The Cattle Council of Australia is calling on the major political parties to commit $4 million to pay for the council’s long-planned restructure if they win the Federal election.
Cattle Council of Australia and various other grassfed producer representative groups have spent several years and hundreds of thousands of dollars of Cattle Council’s reserves trying to come up with an agreed restructure plan.
The groups last year said they had agreed on a new representative model which would see the current Cattle Council, which is led predominantly by directors appointed by state farming organisations, replaced by a board of cattle producers directly elected by cattle levy payers from around Australia.
The new group would combine policy setting, policy delivery and advocacy, CCA president Howard Smith said in a media statement issued this morning.
However, implementation of the new body can only be progressed with government cooperation to develop sustainable funding streams for the new organisation, he said.
The Council says it has been pushing towards structural change since 2013, but it is much longer if you count the council’s commitment to reform expressed at AGM at Longreach in November 2011.
It is still yet to identify a sustainable funding model to support the new directly-elected body if and when it is implemented.
The council originally hoped the new body could be funded from compulsory grassfed cattle industry levies. The senate inquiry into grassfed levy structures had supported this idea with a recommendation that a new producer-owned body be established by legislation to receive and disperse all grassfed cattle levy funds for R&D and marketing, “Reforming the Cattle Council of Australia to achieve these outcomes should be examined as part of this process,” the first recommendation stated.
However the Federal Government rejected the idea, saying it would destabilise broader red meat industry structures including Meat & Livestock Australia, and would make new producer representative organisation beholden to the Federal Government. Having its funding based controlled by the Federal Government (compulsory levies are seen under legislation as tax funds and therefore Govt-owned funds) would compromise the new body’s ability to express its views without fear or favour, Mr Joyce argued at the time.
The government indicated it would consider proposals from industry for new funding arrangements with a preference for non-government sources and provision of member services.
Mr Smith said the issue had consumed vast industry resources over the past three years.
“A large amount of industry resources have been lost and it is essential the new government commits to working with industry to find a long-term solution,’’ he said.
“Ultimately what is required is Government and industry working together to implement a sustainable funding system that delivers activities that enhance the position of cattle producers.’’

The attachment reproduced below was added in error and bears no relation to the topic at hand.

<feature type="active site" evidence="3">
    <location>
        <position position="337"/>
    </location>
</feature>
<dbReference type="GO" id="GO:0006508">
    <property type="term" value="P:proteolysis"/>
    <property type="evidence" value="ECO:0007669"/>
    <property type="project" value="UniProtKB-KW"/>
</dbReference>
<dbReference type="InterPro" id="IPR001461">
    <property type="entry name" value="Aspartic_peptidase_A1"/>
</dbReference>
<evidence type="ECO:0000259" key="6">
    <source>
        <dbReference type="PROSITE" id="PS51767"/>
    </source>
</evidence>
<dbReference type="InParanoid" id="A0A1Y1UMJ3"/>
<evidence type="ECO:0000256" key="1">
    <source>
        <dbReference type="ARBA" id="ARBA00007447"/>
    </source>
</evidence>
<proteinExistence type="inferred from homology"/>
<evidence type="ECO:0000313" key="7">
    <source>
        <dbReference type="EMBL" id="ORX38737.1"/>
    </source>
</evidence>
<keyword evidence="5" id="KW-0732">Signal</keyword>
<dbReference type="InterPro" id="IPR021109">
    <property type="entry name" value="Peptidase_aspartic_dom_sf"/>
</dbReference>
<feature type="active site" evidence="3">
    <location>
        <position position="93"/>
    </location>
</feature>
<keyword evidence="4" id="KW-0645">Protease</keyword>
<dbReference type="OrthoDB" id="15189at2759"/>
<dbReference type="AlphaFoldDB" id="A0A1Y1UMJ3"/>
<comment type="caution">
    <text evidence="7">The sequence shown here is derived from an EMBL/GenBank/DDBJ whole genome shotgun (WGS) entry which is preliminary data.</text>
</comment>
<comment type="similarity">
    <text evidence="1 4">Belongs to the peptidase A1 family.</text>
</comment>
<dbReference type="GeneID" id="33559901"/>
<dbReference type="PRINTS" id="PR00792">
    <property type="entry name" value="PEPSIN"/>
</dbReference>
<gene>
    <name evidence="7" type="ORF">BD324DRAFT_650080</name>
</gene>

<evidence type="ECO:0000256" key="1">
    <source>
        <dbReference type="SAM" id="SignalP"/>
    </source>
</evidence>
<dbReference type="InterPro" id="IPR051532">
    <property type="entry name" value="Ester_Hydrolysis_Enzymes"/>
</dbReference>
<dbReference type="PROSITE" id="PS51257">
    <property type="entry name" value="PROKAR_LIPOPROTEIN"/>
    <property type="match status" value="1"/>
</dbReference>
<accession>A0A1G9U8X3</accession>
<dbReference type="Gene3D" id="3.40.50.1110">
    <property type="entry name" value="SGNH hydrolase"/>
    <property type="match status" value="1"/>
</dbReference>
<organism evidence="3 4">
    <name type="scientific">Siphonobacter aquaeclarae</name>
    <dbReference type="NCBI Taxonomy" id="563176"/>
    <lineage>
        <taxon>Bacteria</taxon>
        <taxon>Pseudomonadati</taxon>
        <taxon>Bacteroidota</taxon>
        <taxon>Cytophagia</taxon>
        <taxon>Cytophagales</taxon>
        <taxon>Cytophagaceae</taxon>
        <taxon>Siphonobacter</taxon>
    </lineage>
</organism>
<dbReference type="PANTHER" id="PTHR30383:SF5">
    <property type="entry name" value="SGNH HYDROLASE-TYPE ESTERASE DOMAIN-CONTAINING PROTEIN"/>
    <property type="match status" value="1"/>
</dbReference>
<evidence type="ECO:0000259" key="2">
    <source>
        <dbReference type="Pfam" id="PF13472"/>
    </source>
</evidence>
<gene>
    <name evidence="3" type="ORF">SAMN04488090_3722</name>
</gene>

The council was now seeking a commitment of at least $4 million from both the major parties to work with industry to fund the implementation of the directly elected producer organisation, Mr Smith said.
Beef Central this morning asked the office of Federal agriculture minister Barnaby Joyce and opposition agriculture spokesman Joel Fitzgibbon for their response to the request, but had not heard back by the time of today’s daily news email. We will follow up with their responses tomorrow.
Asked how the $4 million figure was arrived at, Cattle Council told Beef Central this morning the figure was based on “the minimum funding requirements to set up the body and the development of sustainable funding streams to ensure the long-term success of the new organisation”.
“In developing long-term and sustainable funding models, Cattle Council hopes to secure the future of the new organisation and advance industry through strong advocacy, representation and service delivery,” the council’s response said.
In the CCA media statement this morning, Mr Smith said adequate funding would allow a new corporation to engage in well-researched policy development to identify the challenges facing grass-fed cattle producers.
He said the need to strengthen the representation of, and service to, the grass-fed cattle sector was fundamental to achieving greater accountability to levy payers.
The council said in March that it was working on future funding options and expected to have a number of models available for producers to vote on soon.
CCA told Beef Central this morning that is continuing to move towards a direct membership model, with funding derived from membership as well as other potential commercial revenue streams.
Mr Smith said the planned restructure represented a long-term solution for the grass-fed cattle industry.
“Grass-fed beef producers need to have control and oversight of the $64 million they pay annually through the compulsory levy.
“For this new organisation to be effective, it needs to be focused on the strategic direction of the industry and overseeing the expenditure of the grass-fed levy and cannot be hindered by funding issues,’’ he said.
Source: Cattle Council of Australia